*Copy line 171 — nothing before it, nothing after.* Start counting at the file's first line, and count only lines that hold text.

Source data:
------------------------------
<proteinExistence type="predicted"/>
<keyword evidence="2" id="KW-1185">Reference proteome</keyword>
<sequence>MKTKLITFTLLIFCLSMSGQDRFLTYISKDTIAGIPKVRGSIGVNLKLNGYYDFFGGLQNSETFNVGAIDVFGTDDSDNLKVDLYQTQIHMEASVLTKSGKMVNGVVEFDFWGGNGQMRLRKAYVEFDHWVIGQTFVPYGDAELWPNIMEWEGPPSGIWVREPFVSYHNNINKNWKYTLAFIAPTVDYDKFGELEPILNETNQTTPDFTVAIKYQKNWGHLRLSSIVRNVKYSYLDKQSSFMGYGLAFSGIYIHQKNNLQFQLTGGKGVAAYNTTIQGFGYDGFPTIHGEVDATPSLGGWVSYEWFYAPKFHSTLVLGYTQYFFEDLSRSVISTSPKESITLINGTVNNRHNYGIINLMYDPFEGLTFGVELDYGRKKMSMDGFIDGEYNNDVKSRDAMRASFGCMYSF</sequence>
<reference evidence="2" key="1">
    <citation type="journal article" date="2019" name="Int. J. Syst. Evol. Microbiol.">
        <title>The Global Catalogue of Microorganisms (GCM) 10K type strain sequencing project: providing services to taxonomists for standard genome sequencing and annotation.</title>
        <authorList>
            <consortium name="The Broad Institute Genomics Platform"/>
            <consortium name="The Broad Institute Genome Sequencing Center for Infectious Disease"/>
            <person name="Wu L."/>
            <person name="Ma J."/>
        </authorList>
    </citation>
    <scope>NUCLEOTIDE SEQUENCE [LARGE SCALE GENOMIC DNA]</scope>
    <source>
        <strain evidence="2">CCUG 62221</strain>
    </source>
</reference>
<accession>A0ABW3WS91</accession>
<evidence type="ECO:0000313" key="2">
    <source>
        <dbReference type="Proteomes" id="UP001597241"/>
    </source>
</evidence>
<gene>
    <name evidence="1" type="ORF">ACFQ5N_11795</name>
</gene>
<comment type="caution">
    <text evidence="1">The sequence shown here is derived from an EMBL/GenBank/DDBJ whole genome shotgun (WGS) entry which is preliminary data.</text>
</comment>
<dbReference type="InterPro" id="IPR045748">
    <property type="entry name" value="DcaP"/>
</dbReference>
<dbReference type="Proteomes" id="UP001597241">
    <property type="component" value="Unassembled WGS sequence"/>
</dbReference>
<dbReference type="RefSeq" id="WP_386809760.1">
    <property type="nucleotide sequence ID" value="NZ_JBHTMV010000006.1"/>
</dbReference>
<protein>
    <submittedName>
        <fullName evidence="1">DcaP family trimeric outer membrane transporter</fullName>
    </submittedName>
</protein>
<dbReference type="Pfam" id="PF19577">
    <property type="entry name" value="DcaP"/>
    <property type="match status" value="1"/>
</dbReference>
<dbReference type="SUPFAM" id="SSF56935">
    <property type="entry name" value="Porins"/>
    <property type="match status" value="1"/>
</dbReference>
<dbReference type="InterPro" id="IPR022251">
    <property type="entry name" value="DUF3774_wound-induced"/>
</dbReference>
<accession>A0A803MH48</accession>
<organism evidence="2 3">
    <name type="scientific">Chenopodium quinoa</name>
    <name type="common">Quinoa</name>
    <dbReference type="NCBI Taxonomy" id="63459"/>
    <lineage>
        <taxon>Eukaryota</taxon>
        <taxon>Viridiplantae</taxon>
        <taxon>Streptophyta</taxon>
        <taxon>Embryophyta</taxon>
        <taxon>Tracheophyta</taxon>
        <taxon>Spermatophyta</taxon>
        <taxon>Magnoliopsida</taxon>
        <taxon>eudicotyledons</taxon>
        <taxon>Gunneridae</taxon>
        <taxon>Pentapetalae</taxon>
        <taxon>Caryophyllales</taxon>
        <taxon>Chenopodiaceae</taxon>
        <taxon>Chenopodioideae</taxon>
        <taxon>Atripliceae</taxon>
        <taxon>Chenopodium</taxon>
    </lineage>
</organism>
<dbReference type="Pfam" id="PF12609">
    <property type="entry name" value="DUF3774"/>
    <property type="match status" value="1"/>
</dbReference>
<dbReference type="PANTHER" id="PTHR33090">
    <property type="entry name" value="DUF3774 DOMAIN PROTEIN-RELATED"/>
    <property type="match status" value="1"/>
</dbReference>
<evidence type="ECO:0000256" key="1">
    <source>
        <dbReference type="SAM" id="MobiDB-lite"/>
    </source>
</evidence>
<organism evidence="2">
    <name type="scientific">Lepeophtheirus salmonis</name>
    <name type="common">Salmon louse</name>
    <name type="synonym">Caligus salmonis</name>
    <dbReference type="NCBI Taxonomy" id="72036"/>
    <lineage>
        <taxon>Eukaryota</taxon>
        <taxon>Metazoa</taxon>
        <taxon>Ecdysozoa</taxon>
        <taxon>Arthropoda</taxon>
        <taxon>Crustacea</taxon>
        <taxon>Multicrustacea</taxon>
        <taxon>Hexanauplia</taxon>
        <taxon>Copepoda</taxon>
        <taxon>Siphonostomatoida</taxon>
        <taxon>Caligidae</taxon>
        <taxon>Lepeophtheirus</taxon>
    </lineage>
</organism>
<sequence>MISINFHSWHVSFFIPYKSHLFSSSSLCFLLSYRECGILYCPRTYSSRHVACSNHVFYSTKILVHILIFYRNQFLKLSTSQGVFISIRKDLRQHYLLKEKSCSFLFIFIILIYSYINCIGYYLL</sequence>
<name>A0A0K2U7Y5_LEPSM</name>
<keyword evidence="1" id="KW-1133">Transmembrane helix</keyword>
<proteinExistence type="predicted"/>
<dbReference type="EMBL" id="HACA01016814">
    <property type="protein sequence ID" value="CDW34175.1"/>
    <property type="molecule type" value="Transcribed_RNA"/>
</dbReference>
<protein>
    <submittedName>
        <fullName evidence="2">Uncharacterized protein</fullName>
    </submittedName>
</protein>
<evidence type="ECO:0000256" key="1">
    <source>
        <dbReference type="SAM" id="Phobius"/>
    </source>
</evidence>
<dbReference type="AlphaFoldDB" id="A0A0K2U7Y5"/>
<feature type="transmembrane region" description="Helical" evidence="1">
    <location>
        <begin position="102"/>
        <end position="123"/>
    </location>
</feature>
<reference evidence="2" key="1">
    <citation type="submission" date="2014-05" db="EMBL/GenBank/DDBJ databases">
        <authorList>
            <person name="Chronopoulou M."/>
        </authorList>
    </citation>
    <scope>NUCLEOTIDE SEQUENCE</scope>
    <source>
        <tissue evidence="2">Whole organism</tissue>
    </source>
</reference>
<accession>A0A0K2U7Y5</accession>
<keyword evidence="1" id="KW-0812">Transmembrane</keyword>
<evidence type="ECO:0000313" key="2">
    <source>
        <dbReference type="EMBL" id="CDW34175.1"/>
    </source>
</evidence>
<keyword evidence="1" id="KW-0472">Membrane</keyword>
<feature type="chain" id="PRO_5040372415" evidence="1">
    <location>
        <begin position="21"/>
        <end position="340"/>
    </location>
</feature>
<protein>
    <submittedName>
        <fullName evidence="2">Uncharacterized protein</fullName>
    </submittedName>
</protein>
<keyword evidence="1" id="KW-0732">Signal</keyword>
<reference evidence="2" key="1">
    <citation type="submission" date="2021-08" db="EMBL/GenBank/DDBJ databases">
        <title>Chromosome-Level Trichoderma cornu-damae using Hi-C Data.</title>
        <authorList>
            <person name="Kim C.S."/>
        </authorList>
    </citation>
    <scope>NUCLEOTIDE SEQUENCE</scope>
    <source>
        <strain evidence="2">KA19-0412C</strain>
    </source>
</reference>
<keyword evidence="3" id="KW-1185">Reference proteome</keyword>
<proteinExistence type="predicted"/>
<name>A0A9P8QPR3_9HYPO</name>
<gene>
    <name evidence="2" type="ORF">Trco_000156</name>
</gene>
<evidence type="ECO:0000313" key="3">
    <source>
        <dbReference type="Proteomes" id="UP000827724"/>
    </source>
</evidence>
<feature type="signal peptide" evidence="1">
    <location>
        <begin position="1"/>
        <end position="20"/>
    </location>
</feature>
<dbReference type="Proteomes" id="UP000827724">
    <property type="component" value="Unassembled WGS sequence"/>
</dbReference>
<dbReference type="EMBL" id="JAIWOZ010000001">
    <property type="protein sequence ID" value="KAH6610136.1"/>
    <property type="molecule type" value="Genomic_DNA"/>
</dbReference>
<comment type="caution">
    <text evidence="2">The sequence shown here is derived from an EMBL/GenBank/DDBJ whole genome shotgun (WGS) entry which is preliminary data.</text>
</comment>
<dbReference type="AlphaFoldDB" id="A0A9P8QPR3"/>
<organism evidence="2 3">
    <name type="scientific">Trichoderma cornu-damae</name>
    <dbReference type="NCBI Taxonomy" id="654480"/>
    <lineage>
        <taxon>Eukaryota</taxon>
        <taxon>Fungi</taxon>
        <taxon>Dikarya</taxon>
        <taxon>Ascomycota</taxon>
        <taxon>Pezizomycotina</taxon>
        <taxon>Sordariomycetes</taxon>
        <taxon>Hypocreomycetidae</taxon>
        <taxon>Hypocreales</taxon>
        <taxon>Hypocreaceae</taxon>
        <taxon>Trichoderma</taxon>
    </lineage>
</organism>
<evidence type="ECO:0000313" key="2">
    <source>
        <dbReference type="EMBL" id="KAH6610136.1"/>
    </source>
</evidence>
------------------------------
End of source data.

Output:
            <person name="Kim C.S."/>